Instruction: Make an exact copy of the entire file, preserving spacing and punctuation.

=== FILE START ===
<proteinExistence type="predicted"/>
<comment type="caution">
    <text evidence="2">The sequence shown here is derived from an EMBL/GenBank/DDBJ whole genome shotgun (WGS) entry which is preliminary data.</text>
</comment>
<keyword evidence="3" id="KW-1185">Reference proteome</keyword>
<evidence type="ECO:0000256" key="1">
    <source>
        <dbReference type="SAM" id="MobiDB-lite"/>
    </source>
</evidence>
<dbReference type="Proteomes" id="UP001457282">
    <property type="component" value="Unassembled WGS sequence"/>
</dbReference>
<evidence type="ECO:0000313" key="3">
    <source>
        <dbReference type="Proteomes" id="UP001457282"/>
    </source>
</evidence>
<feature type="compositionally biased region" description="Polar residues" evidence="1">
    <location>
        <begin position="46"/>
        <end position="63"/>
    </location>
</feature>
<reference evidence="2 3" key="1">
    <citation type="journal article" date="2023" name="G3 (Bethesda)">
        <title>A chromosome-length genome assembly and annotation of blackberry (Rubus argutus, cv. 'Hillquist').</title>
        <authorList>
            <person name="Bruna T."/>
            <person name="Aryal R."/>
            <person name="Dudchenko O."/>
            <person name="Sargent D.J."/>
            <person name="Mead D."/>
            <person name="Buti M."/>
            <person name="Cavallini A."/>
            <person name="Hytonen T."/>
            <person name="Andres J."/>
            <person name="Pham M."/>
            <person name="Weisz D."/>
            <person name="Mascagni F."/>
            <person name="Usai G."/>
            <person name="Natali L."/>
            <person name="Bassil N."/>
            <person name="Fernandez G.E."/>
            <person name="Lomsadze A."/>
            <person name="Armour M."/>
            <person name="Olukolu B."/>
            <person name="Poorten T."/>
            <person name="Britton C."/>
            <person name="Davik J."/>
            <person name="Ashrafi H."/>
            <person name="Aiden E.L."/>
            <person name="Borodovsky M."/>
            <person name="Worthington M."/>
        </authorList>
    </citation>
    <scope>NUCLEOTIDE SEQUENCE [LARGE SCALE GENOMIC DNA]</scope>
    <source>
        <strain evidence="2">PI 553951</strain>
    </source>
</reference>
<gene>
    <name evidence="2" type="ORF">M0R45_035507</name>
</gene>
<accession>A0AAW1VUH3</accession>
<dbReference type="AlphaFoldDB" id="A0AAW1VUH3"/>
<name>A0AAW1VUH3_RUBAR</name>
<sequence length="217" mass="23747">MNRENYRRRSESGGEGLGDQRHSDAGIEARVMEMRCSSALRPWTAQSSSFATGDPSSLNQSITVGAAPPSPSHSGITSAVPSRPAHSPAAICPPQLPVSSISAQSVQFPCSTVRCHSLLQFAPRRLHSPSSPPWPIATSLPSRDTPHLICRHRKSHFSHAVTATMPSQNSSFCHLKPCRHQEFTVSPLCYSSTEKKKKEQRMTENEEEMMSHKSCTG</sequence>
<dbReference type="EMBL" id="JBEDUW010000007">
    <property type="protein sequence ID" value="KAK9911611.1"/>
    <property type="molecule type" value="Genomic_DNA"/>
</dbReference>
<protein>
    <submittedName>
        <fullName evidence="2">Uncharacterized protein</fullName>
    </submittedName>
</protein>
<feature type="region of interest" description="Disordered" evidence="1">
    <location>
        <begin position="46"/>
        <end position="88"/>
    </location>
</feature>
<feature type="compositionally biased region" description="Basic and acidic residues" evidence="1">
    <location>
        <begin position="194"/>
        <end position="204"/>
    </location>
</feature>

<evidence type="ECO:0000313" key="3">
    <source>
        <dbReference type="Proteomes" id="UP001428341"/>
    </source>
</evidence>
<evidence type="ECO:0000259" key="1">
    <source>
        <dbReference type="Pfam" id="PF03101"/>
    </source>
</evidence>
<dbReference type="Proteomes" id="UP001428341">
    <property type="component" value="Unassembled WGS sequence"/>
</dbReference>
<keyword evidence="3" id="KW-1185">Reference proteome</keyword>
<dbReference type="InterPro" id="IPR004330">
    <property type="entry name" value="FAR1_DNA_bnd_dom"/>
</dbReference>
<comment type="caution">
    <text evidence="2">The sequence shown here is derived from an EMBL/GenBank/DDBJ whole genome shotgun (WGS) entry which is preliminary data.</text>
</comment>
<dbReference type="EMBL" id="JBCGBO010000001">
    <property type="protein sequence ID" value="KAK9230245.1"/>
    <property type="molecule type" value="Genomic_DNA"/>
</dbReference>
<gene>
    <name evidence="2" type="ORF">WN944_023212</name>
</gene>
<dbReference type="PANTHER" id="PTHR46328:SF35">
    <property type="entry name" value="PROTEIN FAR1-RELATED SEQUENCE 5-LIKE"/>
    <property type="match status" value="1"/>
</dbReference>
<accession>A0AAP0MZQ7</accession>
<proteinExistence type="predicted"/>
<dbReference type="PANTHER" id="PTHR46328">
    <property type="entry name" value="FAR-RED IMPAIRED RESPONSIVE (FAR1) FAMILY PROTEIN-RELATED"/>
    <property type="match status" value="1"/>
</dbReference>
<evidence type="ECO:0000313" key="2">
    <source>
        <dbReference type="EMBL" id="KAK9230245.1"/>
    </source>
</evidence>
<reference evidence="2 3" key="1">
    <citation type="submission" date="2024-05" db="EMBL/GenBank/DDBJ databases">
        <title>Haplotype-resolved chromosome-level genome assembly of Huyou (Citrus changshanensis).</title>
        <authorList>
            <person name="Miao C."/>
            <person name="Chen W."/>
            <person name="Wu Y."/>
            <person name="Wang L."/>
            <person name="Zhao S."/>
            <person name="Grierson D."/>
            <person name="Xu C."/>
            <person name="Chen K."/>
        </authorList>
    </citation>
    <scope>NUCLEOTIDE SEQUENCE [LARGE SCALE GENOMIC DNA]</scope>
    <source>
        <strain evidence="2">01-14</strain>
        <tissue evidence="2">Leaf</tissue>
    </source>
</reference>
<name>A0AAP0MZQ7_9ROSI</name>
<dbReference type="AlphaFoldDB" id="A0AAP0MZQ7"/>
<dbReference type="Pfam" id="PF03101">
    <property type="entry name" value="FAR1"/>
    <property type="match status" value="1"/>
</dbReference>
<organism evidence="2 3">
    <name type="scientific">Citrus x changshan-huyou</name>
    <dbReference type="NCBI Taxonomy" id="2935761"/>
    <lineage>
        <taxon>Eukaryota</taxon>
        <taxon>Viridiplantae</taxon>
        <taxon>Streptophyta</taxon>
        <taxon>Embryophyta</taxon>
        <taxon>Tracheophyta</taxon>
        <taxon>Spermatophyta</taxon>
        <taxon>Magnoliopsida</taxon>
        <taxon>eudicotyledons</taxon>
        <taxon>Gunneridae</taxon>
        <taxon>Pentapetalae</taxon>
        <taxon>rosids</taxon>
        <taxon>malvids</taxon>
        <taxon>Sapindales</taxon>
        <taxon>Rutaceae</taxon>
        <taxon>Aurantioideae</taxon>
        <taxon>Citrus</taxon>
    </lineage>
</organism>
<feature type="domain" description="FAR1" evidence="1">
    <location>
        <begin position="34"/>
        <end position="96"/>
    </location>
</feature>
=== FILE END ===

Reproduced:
<proteinExistence type="predicted"/>
<comment type="caution">
    <text evidence="2">The sequence shown here is derived from an EMBL/GenBank/DDBJ whole genome shotgun (WGS) entry which is preliminary data.</text>
</comment>
<keyword evidence="3" id="KW-1185">Reference proteome</keyword>
<evidence type="ECO:0000256" key="1">
    <source>
        <dbReference type="SAM" id="MobiDB-lite"/>
    </source>
</evidence>
<dbReference type="Proteomes" id="UP001457282">
    <property type="component" value="Unassembled WGS sequence"/>
</dbReference>
<evidence type="ECO:0000313" key="3">
    <source>
        <dbReference type="Proteomes" id="UP001457282"/>
    </source>
</evidence>
<feature type="compositionally biased region" description="Polar residues" evidence="1">
    <location>
        <begin position="46"/>
        <end position="63"/>
    </location>
</feature>
<reference evidence="2 3" key="1">
    <citation type="journal article" date="2023" name="G3 (Bethesda)">
        <title>A chromosome-length genome assembly and annotation of blackberry (Rubus argutus, cv. 'Hillquist').</title>
        <authorList>
            <person name="Bruna T."/>
            <person name="Aryal R."/>
            <person name="Dudchenko O."/>
            <person name="Sargent D.J."/>
            <person name="Mead D."/>
            <person name="Buti M."/>
            <person name="Cavallini A."/>
            <person name="Hytonen T."/>
            <person name="Andres J."/>
            <person name="Pham M."/>
            <person name="Weisz D."/>
            <person name="Mascagni F."/>
            <person name="Usai G."/>
            <person name="Natali L."/>
            <person name="Bassil N."/>
            <person name="Fernandez G.E."/>
            <person name="Lomsadze A."/>
            <person name="Armour M."/>
            <person name="Olukolu B."/>
            <person name="Poorten T."/>
            <person name="Britton C."/>
            <person name="Davik J."/>
            <person name="Ashrafi H."/>
            <person name="Aiden E.L."/>
            <person name="Borodovsky M."/>
            <person name="Worthington M."/>
        </authorList>
    </citation>
    <scope>NUCLEOTIDE SEQUENCE [LARGE SCALE GENOMIC DNA]</scope>
    <source>
        <strain evidence="2">PI 553951</strain>
    </source>
</reference>
<gene>
    <name evidence="2" type="ORF">M0R45_035507</name>
</gene>
<accession>A0AAW1VUH3</accession>
<dbReference type="AlphaFoldDB" id="A0AAW1VUH3"/>
<name>A0AAW1VUH3_RUBAR</name>
<sequence length="217" mass="23747">MNRENYRRRSESGGEGLGDQRHSDAGIEARVMEMRCSSALRPWTAQSSSFATGDPSSLNQSITVGAAPPSPSHSGITSAVPSRPAHSPAAICPPQLPVSSISAQSVQFPCSTVRCHSLLQFAPRRLHSPSSPPWPIATSLPSRDTPHLICRHRKSHFSHAVTATMPSQNSSFCHLKPCRHQEFTVSPLCYSSTEKKKKEQRMTENEEEMMSHKSCTG</sequence>
<dbReference type="EMBL" id="JBEDUW010000007">
    <property type="protein sequence ID" value="KAK9911611.1"/>
    <property type="molecule type" value="Genomic_DNA"/>
</dbReference>
<protein>
    <submittedName>
        <fullName evidence="2">Uncharacterized protein</fullName>
    </submittedName>
</protein>
<feature type="region of interest" description="Disordered" evidence="1">
    <location>
        <begin position="46"/>
        <end position="88"/>
    </location>
</feature>
<feature type="compositionally biased region" description="Basic and acidic residues" evidence="1">
    <location>
        <begin position="194"/>
        <end position="204"/>
    </location>
</feature>

<evidence type="ECO:0000313" key="3">
    <source>
        <dbReference type="Proteomes" id="UP001428341"/>
    </source>
</evidence>
<evidence type="ECO:0000259" key="1">
    <source>
        <dbReference type="Pfam" id="PF03101"/>
    </source>
</evidence>
<dbReference type="Proteomes" id="UP001428341">
    <property type="component" value="Unassembled WGS sequence"/>
</dbReference>
<keyword evidence="3" id="KW-1185">Reference proteome</keyword>
<dbReference type="InterPro" id="IPR004330">
    <property type="entry name" value="FAR1_DNA_bnd_dom"/>
</dbReference>
<comment type="caution">
    <text evidence="2">The sequence shown here is derived from an EMBL/GenBank/DDBJ whole genome shotgun (WGS) entry which is preliminary data.</text>
</comment>
<dbReference type="EMBL" id="JBCGBO010000001">
    <property type="protein sequence ID" value="KAK9230245.1"/>
    <property type="molecule type" value="Genomic_DNA"/>
</dbReference>
<gene>
    <name evidence="2" type="ORF">WN944_023212</name>
</gene>
<dbReference type="PANTHER" id="PTHR46328:SF35">
    <property type="entry name" value="PROTEIN FAR1-RELATED SEQUENCE 5-LIKE"/>
    <property type="match status" value="1"/>
</dbReference>
<accession>A0AAP0MZQ7</accession>
<proteinExistence type="predicted"/>
<dbReference type="PANTHER" id="PTHR46328">
    <property type="entry name" value="FAR-RED IMPAIRED RESPONSIVE (FAR1) FAMILY PROTEIN-RELATED"/>
    <property type="match status" value="1"/>
</dbReference>
<evidence type="ECO:0000313" key="2">
    <source>
        <dbReference type="EMBL" id="KAK9230245.1"/>
    </source>
</evidence>
<reference evidence="2 3" key="1">
    <citation type="submission" date="2024-05" db="EMBL/GenBank/DDBJ databases">
        <title>Haplotype-resolved chromosome-level genome assembly of Huyou (Citrus changshanensis).</title>
        <authorList>
            <person name="Miao C."/>
            <person name="Chen W."/>
            <person name="Wu Y."/>
            <person name="Wang L."/>
            <person name="Zhao S."/>
            <person name="Grierson D."/>
            <person name="Xu C."/>
            <person name="Chen K."/>
        </authorList>
    </citation>
    <scope>NUCLEOTIDE SEQUENCE [LARGE SCALE GENOMIC DNA]</scope>
    <source>
        <strain evidence="2">01-14</strain>
        <tissue evidence="2">Leaf</tissue>
    </source>
</reference>
<name>A0AAP0MZQ7_9ROSI</name>
<dbReference type="AlphaFoldDB" id="A0AAP0MZQ7"/>
<dbReference type="Pfam" id="PF03101">
    <property type="entry name" value="FAR1"/>
    <property type="match status" value="1"/>
</dbReference>
<organism evidence="2 3">
    <name type="scientific">Citrus x changshan-huyou</name>
    <dbReference type="NCBI Taxonomy" id="2935761"/>
    <lineage>
        <taxon>Eukaryota</taxon>
        <taxon>Viridiplantae</taxon>
        <taxon>Streptophyta</taxon>
        <taxon>Embryophyta</taxon>
        <taxon>Tracheophyta</taxon>
        <taxon>Spermatophyta</taxon>
        <taxon>Magnoliopsida</taxon>
        <taxon>eudicotyledons</taxon>
        <taxon>Gunneridae</taxon>
        <taxon>Pentapetalae</taxon>
        <taxon>rosids</taxon>
        <taxon>malvids</taxon>
        <taxon>Sapindales</taxon>
        <taxon>Rutaceae</taxon>
        <taxon>Aurantioideae</taxon>
        <taxon>Citrus</taxon>
    </lineage>
</organism>
<feature type="domain" description="FAR1" evidence="1">
    <location>
        <begin position="34"/>
        <end position="96"/>
    </location>
</feature>